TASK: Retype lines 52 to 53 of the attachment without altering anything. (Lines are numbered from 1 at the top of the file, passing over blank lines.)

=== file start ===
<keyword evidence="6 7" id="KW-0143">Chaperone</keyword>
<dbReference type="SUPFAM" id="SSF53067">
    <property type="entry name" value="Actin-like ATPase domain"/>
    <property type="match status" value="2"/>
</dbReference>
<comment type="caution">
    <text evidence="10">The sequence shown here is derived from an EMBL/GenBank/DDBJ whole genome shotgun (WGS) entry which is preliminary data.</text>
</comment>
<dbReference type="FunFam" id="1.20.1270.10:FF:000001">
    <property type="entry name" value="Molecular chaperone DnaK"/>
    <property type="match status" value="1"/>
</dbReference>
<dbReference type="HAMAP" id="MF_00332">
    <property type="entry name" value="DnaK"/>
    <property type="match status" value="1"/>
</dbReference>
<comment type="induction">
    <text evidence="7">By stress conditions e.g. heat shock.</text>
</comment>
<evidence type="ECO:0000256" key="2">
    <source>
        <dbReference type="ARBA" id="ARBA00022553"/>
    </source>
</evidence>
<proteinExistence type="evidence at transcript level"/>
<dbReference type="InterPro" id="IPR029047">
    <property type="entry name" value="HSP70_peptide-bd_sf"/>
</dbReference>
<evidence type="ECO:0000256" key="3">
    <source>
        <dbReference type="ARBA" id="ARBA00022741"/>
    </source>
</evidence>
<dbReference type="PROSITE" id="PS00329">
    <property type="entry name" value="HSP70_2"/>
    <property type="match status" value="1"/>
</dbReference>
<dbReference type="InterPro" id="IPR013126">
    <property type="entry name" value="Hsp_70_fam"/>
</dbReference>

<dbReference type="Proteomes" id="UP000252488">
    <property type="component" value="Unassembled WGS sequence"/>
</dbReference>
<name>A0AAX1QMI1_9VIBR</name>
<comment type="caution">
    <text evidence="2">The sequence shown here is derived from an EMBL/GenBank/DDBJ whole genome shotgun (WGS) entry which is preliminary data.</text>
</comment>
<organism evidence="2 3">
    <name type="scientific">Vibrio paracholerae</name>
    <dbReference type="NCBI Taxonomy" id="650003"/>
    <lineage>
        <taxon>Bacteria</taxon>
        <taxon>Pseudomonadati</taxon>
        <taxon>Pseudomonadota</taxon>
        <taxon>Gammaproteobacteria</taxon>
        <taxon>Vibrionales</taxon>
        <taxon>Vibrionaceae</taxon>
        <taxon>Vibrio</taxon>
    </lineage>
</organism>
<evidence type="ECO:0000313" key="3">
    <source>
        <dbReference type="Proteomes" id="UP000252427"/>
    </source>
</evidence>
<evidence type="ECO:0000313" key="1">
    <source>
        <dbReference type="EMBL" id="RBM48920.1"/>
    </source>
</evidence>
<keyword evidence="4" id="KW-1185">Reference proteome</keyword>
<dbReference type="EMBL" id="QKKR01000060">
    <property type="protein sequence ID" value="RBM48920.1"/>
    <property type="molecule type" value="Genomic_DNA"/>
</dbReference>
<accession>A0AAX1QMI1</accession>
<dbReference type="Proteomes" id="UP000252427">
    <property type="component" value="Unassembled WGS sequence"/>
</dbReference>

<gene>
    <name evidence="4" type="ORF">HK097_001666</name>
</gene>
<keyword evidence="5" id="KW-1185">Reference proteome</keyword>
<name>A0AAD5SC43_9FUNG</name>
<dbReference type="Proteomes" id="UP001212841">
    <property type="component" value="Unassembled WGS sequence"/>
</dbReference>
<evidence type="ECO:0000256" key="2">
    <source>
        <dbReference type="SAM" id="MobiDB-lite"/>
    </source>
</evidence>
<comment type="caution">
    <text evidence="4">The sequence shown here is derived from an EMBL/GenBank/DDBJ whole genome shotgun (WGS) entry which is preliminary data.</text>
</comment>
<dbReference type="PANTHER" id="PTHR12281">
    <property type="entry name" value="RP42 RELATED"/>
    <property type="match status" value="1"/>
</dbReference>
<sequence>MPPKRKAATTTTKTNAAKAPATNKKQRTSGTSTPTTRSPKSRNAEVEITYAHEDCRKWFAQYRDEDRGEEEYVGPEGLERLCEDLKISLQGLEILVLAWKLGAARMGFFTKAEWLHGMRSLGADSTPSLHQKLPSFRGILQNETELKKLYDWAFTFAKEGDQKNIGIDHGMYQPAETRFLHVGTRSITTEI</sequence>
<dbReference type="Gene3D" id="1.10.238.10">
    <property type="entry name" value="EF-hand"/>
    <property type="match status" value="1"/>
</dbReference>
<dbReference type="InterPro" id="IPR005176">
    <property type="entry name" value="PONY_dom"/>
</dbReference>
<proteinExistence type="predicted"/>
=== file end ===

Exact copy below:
        <taxon>Bacteria</taxon>
        <taxon>Pseudomonadati</taxon>